Concordia journalists-in-training turn their lenses on the press
Cecilia Keating is currently enrolled in the Journalism Graduate Diploma Program at Concordia. She tweets at @ckeating14.
Police-sanctioned surveillance of Patrick Lagacé, celebrity activism at Standing Rock. underreported missing and murdered Indigenous women, the strained relationship between the Montreal Habs and sports media — all of these topics feature in a new online magazine launched by Concordia graduate journalism students on December 1.
JourNews specifically looks at the state of journalism, with the majority of articles examining the Quebec press in particular. It’s an important topic, says Donna Nebenzahl, part-time journalism professor in the Faculty of Arts and Science, who spearheaded the project.
“So many things in Quebec aren’t talked about.”
Nebenzahl incorporated the magazine into the syllabus for her class on news and feature reporting. She was inspired by the quality of writing in magazines produced by other journalism schools across Canada.
“Journalism students have a vested interest to investigate the state of the media. It is their future,” Nebenzahl adds.
The making of the magazine
The 17 students enrolled in this year’s Graduate Diploma in Journalism, myself included, worked furiously on the magazine for the month of November, ahead of its launch date.
We each applied for and were allocated a different editorial role, which included web design, senior editor, multimedia, research and copy editor. We provided feedback on our peers’ work while also writing our own articles.
The majority of our class worked on investigative pieces in pairs. We held weekly meetings on the Loyola Campus where we made crucial decisions on everything from story ideas to fonts.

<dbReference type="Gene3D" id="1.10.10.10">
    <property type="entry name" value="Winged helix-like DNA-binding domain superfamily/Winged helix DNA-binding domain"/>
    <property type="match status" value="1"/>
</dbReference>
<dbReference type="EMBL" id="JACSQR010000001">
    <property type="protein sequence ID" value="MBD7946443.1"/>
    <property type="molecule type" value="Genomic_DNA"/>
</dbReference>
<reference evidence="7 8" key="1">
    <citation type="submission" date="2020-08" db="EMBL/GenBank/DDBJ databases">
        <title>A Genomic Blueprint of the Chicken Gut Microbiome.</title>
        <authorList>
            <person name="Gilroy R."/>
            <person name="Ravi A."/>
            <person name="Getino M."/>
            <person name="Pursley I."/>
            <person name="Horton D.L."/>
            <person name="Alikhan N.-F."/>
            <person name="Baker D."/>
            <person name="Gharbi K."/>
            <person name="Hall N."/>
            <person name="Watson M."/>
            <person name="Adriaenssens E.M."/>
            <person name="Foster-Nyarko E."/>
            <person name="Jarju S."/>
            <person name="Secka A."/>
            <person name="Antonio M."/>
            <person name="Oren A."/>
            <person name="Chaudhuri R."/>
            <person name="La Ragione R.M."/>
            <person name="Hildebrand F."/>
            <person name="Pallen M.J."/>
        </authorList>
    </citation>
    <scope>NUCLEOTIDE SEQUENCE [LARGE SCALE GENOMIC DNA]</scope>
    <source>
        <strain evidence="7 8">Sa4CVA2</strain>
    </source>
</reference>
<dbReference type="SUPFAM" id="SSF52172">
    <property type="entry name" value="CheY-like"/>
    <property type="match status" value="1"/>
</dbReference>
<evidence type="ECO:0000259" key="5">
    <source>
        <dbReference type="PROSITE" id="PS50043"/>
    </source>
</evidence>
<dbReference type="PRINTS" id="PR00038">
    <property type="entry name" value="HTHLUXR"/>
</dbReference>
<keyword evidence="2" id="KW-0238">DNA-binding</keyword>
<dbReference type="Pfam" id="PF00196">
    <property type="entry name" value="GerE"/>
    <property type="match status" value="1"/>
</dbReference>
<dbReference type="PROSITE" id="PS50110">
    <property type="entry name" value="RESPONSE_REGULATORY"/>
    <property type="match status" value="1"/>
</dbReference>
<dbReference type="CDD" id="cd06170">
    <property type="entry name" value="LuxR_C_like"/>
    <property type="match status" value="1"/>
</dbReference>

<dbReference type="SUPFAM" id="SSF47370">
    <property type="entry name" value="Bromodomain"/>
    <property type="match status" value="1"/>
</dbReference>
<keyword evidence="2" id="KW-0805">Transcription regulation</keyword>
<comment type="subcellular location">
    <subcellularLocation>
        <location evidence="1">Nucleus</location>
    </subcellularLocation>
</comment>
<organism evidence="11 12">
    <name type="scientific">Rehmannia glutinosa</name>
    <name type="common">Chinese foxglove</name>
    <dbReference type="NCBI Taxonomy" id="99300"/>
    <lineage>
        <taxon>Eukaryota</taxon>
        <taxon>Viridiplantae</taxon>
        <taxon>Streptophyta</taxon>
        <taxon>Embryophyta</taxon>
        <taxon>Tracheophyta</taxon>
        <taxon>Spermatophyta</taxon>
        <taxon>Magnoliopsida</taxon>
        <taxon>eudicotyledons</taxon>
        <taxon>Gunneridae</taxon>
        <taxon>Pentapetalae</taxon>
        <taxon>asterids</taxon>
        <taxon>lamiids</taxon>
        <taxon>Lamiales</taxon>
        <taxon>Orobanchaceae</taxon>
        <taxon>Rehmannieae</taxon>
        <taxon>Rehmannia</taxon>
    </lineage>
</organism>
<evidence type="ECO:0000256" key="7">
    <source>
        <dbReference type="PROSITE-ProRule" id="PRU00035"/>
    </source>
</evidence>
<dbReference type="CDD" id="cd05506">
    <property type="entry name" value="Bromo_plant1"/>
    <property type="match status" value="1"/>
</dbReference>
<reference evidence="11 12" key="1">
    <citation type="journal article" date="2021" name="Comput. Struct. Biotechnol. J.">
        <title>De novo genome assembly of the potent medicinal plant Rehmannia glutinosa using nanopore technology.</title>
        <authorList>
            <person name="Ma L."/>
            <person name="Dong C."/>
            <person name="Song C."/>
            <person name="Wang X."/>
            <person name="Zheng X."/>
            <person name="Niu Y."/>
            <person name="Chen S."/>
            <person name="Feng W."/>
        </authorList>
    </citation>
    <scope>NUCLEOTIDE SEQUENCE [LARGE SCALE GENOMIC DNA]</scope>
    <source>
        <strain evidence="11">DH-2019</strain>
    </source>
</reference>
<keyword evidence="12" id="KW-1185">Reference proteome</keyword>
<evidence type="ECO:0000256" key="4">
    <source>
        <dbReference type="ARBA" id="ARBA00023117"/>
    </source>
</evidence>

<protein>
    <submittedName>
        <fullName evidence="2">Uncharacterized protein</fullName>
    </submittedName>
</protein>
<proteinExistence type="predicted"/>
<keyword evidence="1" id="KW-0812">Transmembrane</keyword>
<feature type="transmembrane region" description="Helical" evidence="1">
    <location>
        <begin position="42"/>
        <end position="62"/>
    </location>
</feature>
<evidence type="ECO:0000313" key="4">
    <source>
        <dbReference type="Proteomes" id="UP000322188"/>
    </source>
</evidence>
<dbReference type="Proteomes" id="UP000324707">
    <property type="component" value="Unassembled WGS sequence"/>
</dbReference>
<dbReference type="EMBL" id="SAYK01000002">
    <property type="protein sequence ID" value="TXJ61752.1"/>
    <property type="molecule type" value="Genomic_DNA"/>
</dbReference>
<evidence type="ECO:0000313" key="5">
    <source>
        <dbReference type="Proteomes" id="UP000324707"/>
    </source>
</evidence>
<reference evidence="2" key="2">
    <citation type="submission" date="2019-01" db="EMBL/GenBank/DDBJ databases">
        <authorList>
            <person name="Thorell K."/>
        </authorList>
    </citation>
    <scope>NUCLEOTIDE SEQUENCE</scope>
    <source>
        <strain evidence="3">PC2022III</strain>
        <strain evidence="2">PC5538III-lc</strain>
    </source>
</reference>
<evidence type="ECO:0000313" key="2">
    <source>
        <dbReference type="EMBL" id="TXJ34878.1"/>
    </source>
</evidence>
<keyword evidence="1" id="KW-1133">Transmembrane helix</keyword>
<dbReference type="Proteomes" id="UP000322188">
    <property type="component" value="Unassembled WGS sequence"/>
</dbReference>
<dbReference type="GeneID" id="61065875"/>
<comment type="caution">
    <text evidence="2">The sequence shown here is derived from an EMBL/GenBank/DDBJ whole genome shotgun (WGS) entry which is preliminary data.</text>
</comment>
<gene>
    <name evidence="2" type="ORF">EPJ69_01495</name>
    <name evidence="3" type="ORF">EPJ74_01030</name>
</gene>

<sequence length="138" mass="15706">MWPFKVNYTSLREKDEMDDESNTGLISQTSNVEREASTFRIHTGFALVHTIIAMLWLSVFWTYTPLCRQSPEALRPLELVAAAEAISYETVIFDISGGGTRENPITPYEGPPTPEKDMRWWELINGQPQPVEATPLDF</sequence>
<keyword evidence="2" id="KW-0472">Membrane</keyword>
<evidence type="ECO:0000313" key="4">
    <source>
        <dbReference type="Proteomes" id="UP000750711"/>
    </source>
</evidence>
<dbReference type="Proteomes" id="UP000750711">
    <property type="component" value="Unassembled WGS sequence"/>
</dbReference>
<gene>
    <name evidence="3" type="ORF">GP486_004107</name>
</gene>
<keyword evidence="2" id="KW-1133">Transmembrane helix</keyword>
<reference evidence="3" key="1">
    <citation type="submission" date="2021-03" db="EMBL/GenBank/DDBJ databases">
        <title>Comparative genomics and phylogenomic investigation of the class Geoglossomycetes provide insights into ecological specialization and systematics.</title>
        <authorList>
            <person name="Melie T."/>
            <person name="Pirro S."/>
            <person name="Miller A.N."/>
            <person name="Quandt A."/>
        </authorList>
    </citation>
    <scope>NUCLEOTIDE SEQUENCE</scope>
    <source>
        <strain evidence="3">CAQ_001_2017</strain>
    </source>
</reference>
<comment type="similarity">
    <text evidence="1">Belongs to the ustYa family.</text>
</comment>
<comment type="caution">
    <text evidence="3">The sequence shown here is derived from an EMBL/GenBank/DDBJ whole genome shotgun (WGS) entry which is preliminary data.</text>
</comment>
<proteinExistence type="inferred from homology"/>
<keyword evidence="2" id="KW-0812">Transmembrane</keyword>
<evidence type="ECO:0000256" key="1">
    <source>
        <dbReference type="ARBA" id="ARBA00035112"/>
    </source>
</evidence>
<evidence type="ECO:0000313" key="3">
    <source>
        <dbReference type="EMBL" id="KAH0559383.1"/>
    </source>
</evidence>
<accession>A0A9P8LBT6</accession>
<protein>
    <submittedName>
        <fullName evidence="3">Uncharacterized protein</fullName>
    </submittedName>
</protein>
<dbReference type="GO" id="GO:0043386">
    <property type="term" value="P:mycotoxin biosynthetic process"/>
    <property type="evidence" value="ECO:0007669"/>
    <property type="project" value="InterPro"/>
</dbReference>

Web design editors Patrick Cahill and Matt Parizot scoured WordPress for the best designs before putting them to a class vote. The goal, says Parizot, “was to showcase all of the class’ work equally, so that everyone could feel a strength in their contribution.”
We wanted each article to be dynamic and showcase different forms of multimedia, making use of video and audio skills we have acquired in other parts of the program.
The multimedia team, headed by Emilee Gilpin, fielded video, sound and images for each article from reporters and made decisions on where they could be set on the page.
Coco Caron-Delas and Jeremy Glass-Pilon, the magazine’s managing editors, worked closely with Nebenzahl, our editor-in-chief, to oversee all aspects of writing, editing and website production, while also setting and managing deadlines.
Caron-Delas admits that it was a race against the clock, but says it was “very rewarding to see everything come together at the end.”
Feedback from the department has so far been good, according to Nebenzahl. She hopes the magazine’s reach will continue to grow on social media.
For her, this year’s edition was “a huge success,” providing a strong template for the future.
Read more stories from Concordia journalism grad students on JourNews.
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